IMF approval of Egypt’s request for nearly $5 billion in aid would come as a vital boon to its reeling economy but President Mohamed Morsi must at the same time enact tough reforms, analysts say.
An economic slump following the February 2011 resignation of Hosni Mubarak aggravated the main problems inherited from his regime: budget-draining subsidies, extreme social inequality, corruption and poor energy infrastructure.
A chief concern is the decline in central bank reserves which have plunged from $36 billion at the start of January 2011 to $14.4 billion, threatening Egypt’s ability to import basic goods such as wheat and refined oil products.
The budget deficit is projected to increase by 12.5 percent over the fiscal year from July 2012 to July 2013, to about $22.5 billion, official figures show.
Tourism, one of the main sources of revenue and a job provider for 10 percent of the population, has made a modest recovery but security concerns still keep the bulk of visitors at bay.
“Much-needed” support from international lenders “could weaken if the Egyptian authorities are unable to effectively address ongoing economic, fiscal and external challenges,” Standard and Poor’s warned on Thursday.
SP also said it was keeping Egypt’s foreign and local currency sovereign credit ratings at ‘B/B’ because the “outlook is negative” in light of social and political tensions.
But the agency also removed the ratings from CreditWatch in a nod to the working relationship between Morsi, who emerged from the Muslim Brotherhood, and the military after the removal of its chief, Field Marshal Hussein Tantawi.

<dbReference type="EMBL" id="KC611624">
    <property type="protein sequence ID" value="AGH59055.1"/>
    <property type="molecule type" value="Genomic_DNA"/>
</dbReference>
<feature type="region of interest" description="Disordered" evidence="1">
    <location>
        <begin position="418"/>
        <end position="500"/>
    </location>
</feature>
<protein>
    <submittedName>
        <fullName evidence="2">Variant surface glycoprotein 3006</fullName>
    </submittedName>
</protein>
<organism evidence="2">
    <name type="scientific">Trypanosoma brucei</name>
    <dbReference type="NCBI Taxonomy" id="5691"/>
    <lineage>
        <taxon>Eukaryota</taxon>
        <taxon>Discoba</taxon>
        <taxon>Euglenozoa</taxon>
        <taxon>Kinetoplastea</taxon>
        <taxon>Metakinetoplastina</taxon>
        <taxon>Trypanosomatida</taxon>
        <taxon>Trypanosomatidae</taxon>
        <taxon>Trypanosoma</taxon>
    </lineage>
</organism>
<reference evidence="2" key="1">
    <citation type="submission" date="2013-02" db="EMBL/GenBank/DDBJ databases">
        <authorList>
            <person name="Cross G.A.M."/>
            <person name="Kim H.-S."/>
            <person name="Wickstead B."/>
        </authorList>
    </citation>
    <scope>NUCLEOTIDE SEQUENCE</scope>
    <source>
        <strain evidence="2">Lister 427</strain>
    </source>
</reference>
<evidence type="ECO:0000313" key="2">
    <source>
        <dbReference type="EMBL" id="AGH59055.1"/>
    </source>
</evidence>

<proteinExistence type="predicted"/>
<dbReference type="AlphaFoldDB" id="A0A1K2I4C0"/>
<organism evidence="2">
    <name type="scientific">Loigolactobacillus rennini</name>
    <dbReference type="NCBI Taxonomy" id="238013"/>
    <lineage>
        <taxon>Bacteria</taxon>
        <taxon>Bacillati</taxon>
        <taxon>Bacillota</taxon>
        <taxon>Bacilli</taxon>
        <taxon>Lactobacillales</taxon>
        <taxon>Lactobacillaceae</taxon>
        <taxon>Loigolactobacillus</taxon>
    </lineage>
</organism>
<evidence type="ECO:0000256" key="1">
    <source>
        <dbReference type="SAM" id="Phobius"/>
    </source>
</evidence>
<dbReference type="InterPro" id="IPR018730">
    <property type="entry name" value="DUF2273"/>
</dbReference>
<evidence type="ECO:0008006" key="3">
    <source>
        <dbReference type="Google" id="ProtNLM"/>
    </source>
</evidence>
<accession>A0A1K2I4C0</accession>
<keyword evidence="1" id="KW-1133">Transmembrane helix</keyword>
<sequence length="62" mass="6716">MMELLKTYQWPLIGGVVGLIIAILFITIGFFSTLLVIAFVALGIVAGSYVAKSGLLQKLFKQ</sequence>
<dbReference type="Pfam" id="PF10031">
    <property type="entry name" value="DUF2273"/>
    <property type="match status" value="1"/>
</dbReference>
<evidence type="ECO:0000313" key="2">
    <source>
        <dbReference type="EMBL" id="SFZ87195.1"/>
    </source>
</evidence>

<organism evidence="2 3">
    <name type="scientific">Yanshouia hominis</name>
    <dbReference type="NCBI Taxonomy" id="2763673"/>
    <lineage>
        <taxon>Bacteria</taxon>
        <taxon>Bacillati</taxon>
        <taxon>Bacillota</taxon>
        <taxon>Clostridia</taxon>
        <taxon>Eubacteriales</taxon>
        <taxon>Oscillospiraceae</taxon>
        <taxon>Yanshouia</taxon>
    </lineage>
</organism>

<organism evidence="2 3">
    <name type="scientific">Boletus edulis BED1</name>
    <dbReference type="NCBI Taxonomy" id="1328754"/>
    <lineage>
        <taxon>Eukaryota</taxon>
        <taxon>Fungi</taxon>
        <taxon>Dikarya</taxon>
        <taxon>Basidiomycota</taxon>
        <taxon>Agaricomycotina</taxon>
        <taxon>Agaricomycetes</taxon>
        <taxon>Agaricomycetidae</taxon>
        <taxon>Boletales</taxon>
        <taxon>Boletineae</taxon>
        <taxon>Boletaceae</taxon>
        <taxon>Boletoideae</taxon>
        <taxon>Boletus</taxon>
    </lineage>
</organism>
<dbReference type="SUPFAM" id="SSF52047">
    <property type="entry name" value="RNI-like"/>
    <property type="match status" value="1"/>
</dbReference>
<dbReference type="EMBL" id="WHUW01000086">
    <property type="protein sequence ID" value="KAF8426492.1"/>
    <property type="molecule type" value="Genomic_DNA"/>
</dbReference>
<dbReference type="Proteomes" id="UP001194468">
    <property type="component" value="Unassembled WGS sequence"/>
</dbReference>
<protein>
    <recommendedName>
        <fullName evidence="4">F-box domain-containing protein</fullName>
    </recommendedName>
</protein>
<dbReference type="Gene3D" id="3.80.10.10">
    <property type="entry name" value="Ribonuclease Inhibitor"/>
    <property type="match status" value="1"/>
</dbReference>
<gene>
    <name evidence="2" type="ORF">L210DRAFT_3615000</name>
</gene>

IMF director general Christine Lagarde, who was presented with the $4.8 billion loan request during a visit to Cairo this week, said the lender “will accompany Egypt” as it undertakes its challenging journey of reform.
But Lagarde made no firm commitments, saying that the amount, details and terms of the loan programme — which Cairo hopes to seal by the end of the year — were still under discussion.
The IMF chief said its support was to be accompanied by an Egyptian economic programme incorporating fiscal, monetary and structural measures, which she said would require “determination” and “political courage”.
Some Egyptian commentators doubt that the new authorities could use this loan to sustainably improve the economic conditions of the population.
“This credit is intended to cover expenses (wages, food imports)… to allow the Muslim Brotherhood to comfortably reach the upcoming elections and to calm the economic situation,” writes Ibrahim Eissa of Al-Tahrir newspaper.
In the end, “it is the Egyptian people who will cough up” the money to repay the loan, he says.
Ahmad Galal, an analyst at the Economic Research Forum, estimates that Egypt needs $10 billion to begin to stem the crisis, and will have to obtain “other resources” in addition to the $4.8 billion requested from the IMF.
But the effort also requires deep internal reforms to be implemented over the years to come.
“In the short term, we must stimulate economic activity and create jobs. In the medium term, it is necessary to reform the education system, upgrade infrastructure and tackle the informal sector,” among other steps, he said.
Economist Angus Blair, founder of the Signet Institute in Cairo, told AFP that “sorting out the (petrol and gas) subsidies programme to make sure it is better targeted” should be a top priority, along with encouraging investment.